This photo was taken during the Grand March of the Inaugural Ball at the Capitol on the day I was sworn in for another term.  Our two oldest children were not able to join us, but the five younger ones remember this as a day when there was a positive energy around the Capitol.

This photo was taken during the Grand March of the Inaugural Ball
at the Capitol on the day I was sworn in for another term. Our two oldest children
were not able to join us, but the five younger ones remember
this as a day when there was a positive energy around the Capitol.

This week marks the official end of the legislative term with a super majority in both the House and Senate. I was elected when we were in the majority, but never a super majority. A super majority means that with 2/3 of the officeholders in each chamber are Republicans. They have enough votes to override a veto from the Governor. You would think with an overwhelming majority of Republicans, they would act like they owned the place. How did that help those who consider themselves to be conservative? Not so well.

While reading about some of their accomplishments, I couldn’t help but feel like it was a great victory for the Democrats. Since I was in office, the Democrats wanted to have early voting because early voting makes it easier to manipulate the system. The Republicans were opposed to early voting because it invites fraud, bullying and wastes taxpayer dollars for no apparent reason. In addition to this, it has not proven to increase voter participation, which is its only selling point. Yet, this session, the Republicans voted to give this legislative victory to the Democrats.

Those who voted for this will say they did it to keep an even worse form from being put on the ballot by other organizations doing it as an initiative petition. I heard this argument plenty of times when I was in the House. That’s like saying I gave the child two lollipops because he wanted six lollipops. Early voting is still a bad idea and we don’t have to do this to ourselves. If you want to further educate yourself about the harm of early voting, click here:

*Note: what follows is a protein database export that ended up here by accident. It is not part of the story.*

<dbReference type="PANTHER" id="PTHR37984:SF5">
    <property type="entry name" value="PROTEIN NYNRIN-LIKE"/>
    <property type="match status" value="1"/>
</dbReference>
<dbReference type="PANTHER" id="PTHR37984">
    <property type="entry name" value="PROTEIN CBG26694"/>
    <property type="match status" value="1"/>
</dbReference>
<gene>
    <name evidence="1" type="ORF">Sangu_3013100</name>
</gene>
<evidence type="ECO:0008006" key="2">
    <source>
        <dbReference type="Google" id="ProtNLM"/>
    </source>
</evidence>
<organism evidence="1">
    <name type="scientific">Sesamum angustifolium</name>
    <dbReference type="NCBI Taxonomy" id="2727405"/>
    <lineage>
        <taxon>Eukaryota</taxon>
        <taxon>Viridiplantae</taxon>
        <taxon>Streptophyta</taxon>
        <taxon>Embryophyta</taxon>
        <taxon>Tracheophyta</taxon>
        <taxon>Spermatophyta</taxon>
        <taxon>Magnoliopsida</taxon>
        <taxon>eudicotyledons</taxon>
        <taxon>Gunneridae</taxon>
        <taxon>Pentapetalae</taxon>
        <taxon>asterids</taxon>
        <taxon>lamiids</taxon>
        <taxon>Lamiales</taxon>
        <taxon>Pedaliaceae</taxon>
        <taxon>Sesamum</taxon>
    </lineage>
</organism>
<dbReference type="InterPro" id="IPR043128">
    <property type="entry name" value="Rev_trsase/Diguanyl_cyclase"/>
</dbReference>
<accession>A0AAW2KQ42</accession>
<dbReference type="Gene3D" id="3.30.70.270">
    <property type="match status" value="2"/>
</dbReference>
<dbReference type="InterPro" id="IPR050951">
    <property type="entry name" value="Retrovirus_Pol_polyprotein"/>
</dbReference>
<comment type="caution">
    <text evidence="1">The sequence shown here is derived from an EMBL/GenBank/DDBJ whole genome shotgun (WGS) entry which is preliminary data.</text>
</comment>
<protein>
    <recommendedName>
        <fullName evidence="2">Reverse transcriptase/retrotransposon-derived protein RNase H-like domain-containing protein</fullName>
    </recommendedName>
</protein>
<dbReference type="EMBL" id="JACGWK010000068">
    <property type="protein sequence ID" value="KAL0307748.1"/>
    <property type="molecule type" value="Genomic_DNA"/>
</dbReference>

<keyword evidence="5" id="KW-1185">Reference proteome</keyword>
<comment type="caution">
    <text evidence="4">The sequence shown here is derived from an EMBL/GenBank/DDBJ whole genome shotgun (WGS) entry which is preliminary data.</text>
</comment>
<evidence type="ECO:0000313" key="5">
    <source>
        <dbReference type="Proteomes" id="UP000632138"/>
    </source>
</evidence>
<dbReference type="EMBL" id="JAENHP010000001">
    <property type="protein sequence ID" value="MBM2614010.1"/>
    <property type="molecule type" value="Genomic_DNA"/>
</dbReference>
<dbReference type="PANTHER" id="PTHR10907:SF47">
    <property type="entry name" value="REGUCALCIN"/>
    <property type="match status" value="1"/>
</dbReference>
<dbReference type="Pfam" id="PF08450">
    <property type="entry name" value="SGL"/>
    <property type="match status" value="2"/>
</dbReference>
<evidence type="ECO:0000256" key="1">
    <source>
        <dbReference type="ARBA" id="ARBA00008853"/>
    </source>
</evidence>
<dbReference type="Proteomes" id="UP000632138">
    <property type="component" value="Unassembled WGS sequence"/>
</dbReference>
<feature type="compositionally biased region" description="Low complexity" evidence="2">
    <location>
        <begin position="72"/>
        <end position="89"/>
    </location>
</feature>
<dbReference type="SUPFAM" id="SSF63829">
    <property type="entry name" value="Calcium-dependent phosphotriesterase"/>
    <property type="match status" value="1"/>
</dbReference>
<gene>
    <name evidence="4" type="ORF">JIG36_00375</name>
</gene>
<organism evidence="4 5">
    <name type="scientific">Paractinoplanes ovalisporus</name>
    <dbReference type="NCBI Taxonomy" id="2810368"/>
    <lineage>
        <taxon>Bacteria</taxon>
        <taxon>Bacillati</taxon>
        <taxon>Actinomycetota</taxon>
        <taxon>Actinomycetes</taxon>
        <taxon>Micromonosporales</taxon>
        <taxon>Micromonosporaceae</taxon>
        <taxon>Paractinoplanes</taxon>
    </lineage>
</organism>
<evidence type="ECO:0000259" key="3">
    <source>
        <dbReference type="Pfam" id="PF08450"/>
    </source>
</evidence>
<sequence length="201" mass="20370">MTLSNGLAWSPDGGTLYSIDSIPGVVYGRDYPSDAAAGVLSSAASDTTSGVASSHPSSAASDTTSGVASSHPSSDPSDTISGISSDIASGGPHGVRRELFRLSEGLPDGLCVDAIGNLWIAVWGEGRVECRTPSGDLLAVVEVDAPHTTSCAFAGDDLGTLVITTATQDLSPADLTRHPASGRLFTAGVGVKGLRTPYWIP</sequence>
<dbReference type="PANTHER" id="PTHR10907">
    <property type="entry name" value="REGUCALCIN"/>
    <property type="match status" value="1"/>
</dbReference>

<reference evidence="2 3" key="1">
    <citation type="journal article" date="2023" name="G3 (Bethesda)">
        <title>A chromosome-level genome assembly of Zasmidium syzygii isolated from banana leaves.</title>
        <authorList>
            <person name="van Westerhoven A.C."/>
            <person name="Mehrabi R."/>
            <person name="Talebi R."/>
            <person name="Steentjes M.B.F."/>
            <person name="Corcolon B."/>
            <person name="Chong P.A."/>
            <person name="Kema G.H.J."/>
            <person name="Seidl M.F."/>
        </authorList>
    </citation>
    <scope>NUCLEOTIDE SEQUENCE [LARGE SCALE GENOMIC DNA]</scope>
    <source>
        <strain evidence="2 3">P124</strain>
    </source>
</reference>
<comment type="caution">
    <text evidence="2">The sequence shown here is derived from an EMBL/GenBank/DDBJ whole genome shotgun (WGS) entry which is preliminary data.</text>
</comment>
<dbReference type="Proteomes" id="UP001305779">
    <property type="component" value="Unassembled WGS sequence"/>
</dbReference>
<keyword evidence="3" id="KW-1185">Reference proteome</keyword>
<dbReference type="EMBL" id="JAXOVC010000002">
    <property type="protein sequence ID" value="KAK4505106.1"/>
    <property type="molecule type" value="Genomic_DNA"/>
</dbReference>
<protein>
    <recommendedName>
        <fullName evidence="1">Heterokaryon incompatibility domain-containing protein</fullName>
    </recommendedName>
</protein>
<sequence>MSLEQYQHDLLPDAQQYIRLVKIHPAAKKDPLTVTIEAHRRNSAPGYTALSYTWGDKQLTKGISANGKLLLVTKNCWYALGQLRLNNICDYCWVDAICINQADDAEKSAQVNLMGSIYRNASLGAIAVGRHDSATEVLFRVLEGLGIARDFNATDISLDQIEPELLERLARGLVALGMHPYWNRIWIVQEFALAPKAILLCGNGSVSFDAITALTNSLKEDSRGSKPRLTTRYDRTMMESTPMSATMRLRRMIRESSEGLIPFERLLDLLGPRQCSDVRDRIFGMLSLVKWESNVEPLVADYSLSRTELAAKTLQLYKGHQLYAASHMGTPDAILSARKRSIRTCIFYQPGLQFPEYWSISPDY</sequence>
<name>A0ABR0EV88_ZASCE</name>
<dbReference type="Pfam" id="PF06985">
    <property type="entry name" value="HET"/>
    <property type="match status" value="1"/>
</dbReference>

Another measure you will see on the ballot in August is a sales tax hike. Yes, you heard me correctly. The Republicans want to offer you an opportunity to put yourself into a higher level of taxation bondage. This measure harms the “brick and mortar stores” in your community because it adds one more reason why people should not support their local economy. The wedge between buying on the internet, where we don’t have to pay sales tax and helping the people to pave our roads and protect us,will only get bigger. Any vote to raise the sales tax is an anti-consumer and an anti-business vote.

Although my Republican office holders claim they only voted to put these question to the voters, a vote to put it to the voters is the same as a vote to pass the law. Most of the time ballot questions pass because lower information voters tend to be easily manipulated. All it takes is an expensive fear-mongering TV (and other media) blitz, and the scare tactics will work to get nearly anything they want.